It’s Christmas in July for political nerds.
That’s right: As of about seven hours ago, the first big fundraising quarter of the 2012 presidential campaign was officially over, and some of the campaigns are expected to announce their numbers as soon as today.
Fundraising reports rival debates for the amount of post-event spin, so we thought we’d simplify it for you. Here are some key expectations, storylines and questions to keep an eye one:
* Obama’s first fundraising record of 2012?
The biggest fundraising report that will come out – by far – will be President Obama’s. The question is: will it be the biggest ever for an off-year? The most a president has raised in one quarter during the year preceding an election was George W. Bush during the second quarter of 2003, when he raised $50.1 million. Obama’s team set a goal of $60 million for this quarter between his campaign and the Democratic National Committee — a number that would be close to what Bush and the Republican National Committee raised combined in 2003. Campaigns don’t generally set public goals that they can’t meet. But will the Obama/DNC number beat the Bush/RNC numbers from 2003?
* Small donors or large?
Conventional wisdom has it that Obama will have to lean on big donors a lot more than he did four years ago, mostly because he’s no longer the shiny new thing in the presidential race and small donors will be harder to get. Nearly a third of his money in the last campaign came from these small donors (giving less than $200 apiece), and two-thirds of his money came online. How different is his donor base this time?
* The Romney spin war
Former Massachusetts governor Mitt Romney’s (R) team has put out word that it will come in south of $20 million, which is less than it raised in its first quarter of fundraising in 2007. This, despite the fact that Romney enters this race as the nominal GOP frontrunner. Other campaigns will attempt to cast this as a symptom of a wide-open field and a weak frontrunner, while Romney’s team will have to explain why it didn’t do better. At the same time, Romney will likely blow away the competition, and it’s hard to knock the winner.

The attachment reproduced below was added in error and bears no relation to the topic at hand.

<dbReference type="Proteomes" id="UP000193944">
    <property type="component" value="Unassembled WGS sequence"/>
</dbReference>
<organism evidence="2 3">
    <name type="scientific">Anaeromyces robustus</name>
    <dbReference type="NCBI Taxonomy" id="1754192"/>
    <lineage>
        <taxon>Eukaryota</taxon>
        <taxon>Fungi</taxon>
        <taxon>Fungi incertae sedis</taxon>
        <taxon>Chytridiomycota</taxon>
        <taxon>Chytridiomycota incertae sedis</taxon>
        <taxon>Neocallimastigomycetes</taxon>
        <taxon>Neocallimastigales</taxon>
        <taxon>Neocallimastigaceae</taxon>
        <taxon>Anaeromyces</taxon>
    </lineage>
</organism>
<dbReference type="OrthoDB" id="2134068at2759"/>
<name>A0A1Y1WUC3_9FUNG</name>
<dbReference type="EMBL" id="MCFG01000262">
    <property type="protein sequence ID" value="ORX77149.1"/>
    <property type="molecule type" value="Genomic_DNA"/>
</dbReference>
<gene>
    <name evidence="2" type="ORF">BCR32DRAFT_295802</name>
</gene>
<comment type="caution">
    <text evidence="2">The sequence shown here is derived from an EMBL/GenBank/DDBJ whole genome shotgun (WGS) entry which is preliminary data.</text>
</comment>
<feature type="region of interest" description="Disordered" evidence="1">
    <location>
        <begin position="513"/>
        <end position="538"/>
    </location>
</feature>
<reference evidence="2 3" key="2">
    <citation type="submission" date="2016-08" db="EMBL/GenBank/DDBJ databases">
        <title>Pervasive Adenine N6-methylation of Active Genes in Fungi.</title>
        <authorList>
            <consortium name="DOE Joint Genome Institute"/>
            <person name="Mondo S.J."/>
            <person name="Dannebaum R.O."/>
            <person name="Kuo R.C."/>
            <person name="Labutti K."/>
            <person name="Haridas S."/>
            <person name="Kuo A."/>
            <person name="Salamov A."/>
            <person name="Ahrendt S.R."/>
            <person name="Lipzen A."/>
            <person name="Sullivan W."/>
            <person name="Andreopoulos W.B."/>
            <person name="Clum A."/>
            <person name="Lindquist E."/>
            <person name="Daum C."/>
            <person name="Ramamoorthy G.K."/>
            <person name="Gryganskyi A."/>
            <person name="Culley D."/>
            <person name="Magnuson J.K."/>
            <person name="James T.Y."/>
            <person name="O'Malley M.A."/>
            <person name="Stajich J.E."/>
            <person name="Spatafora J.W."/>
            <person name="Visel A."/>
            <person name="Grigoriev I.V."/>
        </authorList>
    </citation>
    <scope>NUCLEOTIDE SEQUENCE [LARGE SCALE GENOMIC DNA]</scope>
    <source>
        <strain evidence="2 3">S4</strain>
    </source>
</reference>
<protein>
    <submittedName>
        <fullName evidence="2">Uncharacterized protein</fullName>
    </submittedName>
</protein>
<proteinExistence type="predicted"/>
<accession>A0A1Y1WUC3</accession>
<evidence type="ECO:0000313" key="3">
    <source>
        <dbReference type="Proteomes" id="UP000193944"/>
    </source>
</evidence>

* Pawlenty’s low number
Expectations have been sufficiently lowered for Minnesota governor Tim Pawlenty’s report. The question is just how bad it really is. It seems quite possible that Pawlenty could raise less than some second-tier Democratic candidates did in 2007 (think former New Mexico governor Bill Richardson’s $6 million and former Connecticut senator Chris Dodd’s $4 million) . Indeed, reports put the number below $5 million. But the more important question is whether he’s outraised by Reps. Ron Paul and Michele Bachmann – or even former Utah governor Jon Huntsman (Huntsman only got in the race last week, and his campaign on Thursday announced $4.1 million raised for the second quarter). Pawlenty has put a lot more time and effort into building his campaign than those three, and a small fundraising report – combined with low poll numbers – is going to build an unhelpful narrative, regardless.
* Bachmann-ia begins
She set fundraising records in the House and is currently the “it” candidate in the presidential field. Which means a big fundraising quarter, right? Bachmann’s campaign will point out that she only officially got in the race this week and says it won’t be releasing the total early. But it has been clear that Bachmann would run for weeks now, and she was raising big money for her House account – $1.7 million in the first quarter – even before she began building a presidential campaign. All of that money counts and can be transferred. A big launch means big expectations. If she can finish second behind Romney, that’s a really good day.